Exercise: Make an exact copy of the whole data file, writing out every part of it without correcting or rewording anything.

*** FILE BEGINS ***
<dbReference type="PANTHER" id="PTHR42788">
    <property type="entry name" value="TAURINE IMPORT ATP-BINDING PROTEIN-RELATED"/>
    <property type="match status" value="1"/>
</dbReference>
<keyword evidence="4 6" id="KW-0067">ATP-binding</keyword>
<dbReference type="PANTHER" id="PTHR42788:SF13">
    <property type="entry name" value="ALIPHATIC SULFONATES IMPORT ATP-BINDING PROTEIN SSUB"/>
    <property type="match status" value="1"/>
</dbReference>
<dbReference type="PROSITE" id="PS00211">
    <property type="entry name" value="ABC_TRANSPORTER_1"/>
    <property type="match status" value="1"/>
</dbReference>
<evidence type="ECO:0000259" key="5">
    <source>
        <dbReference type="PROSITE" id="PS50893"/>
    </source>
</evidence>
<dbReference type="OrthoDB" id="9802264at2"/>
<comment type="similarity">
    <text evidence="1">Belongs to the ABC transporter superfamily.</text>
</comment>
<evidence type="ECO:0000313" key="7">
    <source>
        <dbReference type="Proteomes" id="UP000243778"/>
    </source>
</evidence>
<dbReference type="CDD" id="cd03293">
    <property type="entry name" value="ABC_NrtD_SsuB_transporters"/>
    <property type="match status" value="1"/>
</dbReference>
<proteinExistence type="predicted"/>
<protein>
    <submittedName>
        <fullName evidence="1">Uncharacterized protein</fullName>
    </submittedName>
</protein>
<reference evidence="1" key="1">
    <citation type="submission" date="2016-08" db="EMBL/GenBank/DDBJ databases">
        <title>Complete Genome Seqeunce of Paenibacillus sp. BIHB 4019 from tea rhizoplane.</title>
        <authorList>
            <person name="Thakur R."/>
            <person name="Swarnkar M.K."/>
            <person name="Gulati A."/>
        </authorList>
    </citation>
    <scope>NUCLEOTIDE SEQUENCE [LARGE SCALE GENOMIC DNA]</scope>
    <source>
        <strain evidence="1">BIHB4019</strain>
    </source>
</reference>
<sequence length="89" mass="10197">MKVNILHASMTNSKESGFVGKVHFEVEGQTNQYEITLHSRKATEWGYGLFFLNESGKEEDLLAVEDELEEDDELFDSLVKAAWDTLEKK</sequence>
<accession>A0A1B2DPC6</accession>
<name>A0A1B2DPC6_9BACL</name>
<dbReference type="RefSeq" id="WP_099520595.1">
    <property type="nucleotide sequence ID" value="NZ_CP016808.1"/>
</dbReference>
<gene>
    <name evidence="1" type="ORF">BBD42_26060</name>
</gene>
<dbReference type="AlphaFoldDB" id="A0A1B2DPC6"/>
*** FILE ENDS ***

<dbReference type="PANTHER" id="PTHR42788">
    <property type="entry name" value="TAURINE IMPORT ATP-BINDING PROTEIN-RELATED"/>
    <property type="match status" value="1"/>
</dbReference>
<keyword evidence="4 6" id="KW-0067">ATP-binding</keyword>
<dbReference type="PANTHER" id="PTHR42788:SF13">
    <property type="entry name" value="ALIPHATIC SULFONATES IMPORT ATP-BINDING PROTEIN SSUB"/>
    <property type="match status" value="1"/>
</dbReference>
<dbReference type="PROSITE" id="PS00211">
    <property type="entry name" value="ABC_TRANSPORTER_1"/>
    <property type="match status" value="1"/>
</dbReference>
<evidence type="ECO:0000259" key="5">
    <source>
        <dbReference type="PROSITE" id="PS50893"/>
    </source>
</evidence>
<dbReference type="OrthoDB" id="9802264at2"/>
<comment type="similarity">
    <text evidence="1">Belongs to the ABC transporter superfamily.</text>
</comment>
<evidence type="ECO:0000313" key="7">
    <source>
        <dbReference type="Proteomes" id="UP000243778"/>
    </source>
</evidence>
<dbReference type="CDD" id="cd03293">
    <property type="entry name" value="ABC_NrtD_SsuB_transporters"/>
    <property type="match status" value="1"/>
</dbReference>
<proteinExistence type="predicted"/>
<protein>
    <submittedName>
        <fullName evidence="1">Uncharacterized protein</fullName>
    </submittedName>
</protein>
<reference evidence="1" key="1">
    <citation type="submission" date="2016-08" db="EMBL/GenBank/DDBJ databases">
        <title>Complete Genome Seqeunce of Paenibacillus sp. BIHB 4019 from tea rhizoplane.</title>
        <authorList>
            <person name="Thakur R."/>
            <person name="Swarnkar M.K."/>
            <person name="Gulati A."/>
        </authorList>
    </citation>
    <scope>NUCLEOTIDE SEQUENCE [LARGE SCALE GENOMIC DNA]</scope>
    <source>
        <strain evidence="1">BIHB4019</strain>
    </source>
</reference>
<sequence length="89" mass="10197">MKVNILHASMTNSKESGFVGKVHFEVEGQTNQYEITLHSRKATEWGYGLFFLNESGKEEDLLAVEDELEEDDELFDSLVKAAWDTLEKK</sequence>
<accession>A0A1B2DPC6</accession>
<name>A0A1B2DPC6_9BACL</name>
<dbReference type="RefSeq" id="WP_099520595.1">
    <property type="nucleotide sequence ID" value="NZ_CP016808.1"/>
</dbReference>
<gene>
    <name evidence="1" type="ORF">BBD42_26060</name>
</gene>
<dbReference type="AlphaFoldDB" id="A0A1B2DPC6"/>